In his scathing polemic about personal informatics, ‘To Save Everything Click Here’, Evgeny Morozov argues that personal data is a curse rather than something that can improve our lives because developers and HCI researchers are focused on (in my formulation) maximising readiness, at the expense of personal exploration and social values. He champions DiSalvo’s concept of ‘adversarial design’ as a radical measure to reverse the trend. A light switch that only works some of the time could lead us to make ‘political’ insights about our energy usage.

I agree with the thrust of Morozov’s argument but there is nothing radical about his proposal. Anna Cox and Ian Renfree have briefly surveyed a rich variety of ways in which designers and researchers are already using ‘Design Frictions'(a popular media term for obstinate features) to enhance user experience. For instance, there is the research that if you pause to take a photo of your food before you eat it, it helps you to reach your diet goals. Then there are artefacts like the ‘Chatterbox’ installation, which got the staff in a workplace to reflect on their online communication by collecting the text of their work emails and assembling the words and phrases into new sentences. Cox and Renfree’s own research details how the obstacle of an extra screen to go through could improve self-reflection in contexts like online shopping. Similarly, the app RescueTime gives you fifteen seconds to confirm that you absolutely do want to visit that distracting website.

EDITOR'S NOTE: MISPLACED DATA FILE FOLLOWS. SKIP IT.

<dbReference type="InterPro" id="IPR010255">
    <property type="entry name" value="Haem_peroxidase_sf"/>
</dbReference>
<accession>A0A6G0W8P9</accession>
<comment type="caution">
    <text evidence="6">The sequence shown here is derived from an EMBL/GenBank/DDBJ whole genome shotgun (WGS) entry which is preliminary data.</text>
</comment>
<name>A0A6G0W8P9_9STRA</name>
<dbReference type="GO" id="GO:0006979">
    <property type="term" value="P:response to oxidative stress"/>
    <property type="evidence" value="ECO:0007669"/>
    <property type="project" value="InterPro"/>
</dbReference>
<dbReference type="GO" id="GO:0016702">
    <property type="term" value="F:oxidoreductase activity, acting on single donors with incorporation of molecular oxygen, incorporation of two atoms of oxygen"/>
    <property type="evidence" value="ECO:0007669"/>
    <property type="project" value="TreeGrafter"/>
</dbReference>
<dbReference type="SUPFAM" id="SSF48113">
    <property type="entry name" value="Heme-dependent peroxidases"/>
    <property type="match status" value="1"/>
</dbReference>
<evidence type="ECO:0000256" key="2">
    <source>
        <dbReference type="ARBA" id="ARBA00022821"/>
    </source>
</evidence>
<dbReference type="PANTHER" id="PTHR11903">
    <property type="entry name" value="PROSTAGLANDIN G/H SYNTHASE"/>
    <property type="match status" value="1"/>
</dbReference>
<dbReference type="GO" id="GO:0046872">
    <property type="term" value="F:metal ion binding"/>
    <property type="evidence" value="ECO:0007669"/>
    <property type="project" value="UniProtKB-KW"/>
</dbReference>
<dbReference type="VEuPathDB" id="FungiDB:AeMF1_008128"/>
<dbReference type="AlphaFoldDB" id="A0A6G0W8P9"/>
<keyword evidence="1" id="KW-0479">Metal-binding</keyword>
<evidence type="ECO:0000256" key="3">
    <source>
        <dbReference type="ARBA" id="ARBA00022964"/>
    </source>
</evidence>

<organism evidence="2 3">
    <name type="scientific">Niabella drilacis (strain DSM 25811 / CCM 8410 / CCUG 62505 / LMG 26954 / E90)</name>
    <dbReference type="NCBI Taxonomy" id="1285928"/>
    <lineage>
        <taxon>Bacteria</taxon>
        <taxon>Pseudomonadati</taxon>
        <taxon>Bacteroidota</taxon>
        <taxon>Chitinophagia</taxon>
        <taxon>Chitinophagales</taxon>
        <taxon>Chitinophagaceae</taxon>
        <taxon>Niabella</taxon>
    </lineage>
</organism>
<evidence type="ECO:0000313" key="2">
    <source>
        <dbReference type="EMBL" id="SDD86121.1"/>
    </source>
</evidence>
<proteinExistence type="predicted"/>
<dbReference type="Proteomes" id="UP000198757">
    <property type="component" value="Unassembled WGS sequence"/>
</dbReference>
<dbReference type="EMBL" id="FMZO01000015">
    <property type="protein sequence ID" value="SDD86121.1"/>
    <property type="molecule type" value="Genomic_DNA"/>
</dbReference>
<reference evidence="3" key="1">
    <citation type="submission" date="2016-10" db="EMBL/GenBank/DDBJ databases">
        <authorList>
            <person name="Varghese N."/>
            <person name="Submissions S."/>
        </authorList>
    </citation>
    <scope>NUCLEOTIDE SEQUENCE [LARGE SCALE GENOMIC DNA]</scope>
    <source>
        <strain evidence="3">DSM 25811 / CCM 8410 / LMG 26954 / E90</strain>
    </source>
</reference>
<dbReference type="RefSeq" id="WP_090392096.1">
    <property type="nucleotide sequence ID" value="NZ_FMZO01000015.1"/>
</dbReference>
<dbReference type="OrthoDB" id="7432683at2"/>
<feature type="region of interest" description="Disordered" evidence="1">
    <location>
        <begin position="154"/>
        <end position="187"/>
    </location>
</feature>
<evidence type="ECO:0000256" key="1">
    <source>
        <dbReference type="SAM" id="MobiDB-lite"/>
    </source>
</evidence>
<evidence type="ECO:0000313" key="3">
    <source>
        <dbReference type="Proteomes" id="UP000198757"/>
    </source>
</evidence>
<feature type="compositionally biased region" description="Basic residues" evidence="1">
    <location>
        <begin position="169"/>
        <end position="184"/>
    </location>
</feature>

In short, HCI is ready to adopt the readiness-obstinacy spectrum as a design consideration.

However, as I hinted earlier, obstinacy on its own won’t necessarily enhance the user experience. From my bus I can see a print of Picasso’s ‘Guernica’ hanging on the wall of a travel agent. It’s doubtful that customers are drawn to reflect on the nature of warfare on seeing the print. This is a problem. Another (inverse) problem comes from Morozov’s critique.

Though I disagree with Morozov’s diagnosis as to the scale and depth of the problem, his criticism is still worth considering. We sometimes just accept and even fetishize our artefacts instead of using them to make insights (Ian Renfree talks about the dangers of this dependency). Kate Crawford gives the example of misusing bathroom scales: ‘self-measurement becomes the substitute for diet’.